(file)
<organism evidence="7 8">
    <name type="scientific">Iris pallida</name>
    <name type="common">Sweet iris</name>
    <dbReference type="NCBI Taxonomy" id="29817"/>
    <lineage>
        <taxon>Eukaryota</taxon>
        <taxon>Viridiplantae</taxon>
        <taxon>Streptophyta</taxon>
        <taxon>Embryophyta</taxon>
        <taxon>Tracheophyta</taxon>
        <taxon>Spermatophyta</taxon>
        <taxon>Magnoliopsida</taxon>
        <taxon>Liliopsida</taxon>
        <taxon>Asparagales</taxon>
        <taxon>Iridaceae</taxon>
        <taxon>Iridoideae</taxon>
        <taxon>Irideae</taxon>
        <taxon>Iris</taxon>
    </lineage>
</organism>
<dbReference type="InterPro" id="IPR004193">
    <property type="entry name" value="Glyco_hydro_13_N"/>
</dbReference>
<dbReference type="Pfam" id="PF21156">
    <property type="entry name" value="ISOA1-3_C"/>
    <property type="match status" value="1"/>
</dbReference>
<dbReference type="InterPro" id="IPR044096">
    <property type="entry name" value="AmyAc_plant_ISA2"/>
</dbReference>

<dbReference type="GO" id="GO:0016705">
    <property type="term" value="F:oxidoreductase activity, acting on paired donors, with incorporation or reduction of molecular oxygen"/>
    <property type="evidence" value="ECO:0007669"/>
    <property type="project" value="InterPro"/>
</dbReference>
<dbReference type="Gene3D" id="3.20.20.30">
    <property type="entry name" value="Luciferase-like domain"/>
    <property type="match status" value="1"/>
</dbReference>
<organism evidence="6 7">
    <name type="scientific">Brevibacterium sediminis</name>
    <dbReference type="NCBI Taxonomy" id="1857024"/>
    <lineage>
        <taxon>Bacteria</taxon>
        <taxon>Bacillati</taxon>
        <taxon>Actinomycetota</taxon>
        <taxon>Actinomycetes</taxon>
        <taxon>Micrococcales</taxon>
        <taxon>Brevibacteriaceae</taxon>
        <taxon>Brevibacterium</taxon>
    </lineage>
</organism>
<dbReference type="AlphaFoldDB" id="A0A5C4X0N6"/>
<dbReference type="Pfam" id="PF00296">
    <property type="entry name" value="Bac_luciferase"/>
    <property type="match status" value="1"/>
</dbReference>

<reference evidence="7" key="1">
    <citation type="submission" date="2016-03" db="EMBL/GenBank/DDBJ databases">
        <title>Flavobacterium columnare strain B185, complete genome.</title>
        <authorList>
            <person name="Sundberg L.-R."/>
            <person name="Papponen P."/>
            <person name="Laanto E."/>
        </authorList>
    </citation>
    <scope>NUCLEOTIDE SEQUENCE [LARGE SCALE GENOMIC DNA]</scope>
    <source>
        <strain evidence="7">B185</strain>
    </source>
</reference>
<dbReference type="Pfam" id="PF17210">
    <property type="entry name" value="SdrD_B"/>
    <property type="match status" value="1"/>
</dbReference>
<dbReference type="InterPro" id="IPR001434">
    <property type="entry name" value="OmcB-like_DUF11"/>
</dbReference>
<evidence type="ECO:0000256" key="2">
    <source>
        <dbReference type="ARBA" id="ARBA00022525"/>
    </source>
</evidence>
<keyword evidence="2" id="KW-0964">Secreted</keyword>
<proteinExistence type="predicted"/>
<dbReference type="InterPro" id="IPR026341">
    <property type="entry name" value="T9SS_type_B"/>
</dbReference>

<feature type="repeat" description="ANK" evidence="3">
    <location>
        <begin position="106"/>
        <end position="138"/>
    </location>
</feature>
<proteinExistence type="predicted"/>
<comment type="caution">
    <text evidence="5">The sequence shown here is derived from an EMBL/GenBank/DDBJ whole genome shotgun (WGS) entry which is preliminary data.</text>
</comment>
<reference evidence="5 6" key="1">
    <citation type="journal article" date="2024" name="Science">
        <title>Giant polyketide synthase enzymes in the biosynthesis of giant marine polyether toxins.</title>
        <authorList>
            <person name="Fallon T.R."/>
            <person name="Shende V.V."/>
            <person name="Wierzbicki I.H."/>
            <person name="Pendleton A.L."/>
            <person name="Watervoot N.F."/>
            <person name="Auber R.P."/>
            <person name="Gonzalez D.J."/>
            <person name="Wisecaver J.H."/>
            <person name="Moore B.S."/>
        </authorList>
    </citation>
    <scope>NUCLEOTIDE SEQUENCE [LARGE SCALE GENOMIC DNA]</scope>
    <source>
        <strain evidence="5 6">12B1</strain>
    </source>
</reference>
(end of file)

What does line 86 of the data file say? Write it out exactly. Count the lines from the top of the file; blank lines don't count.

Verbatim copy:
<dbReference type="InterPro" id="IPR026341">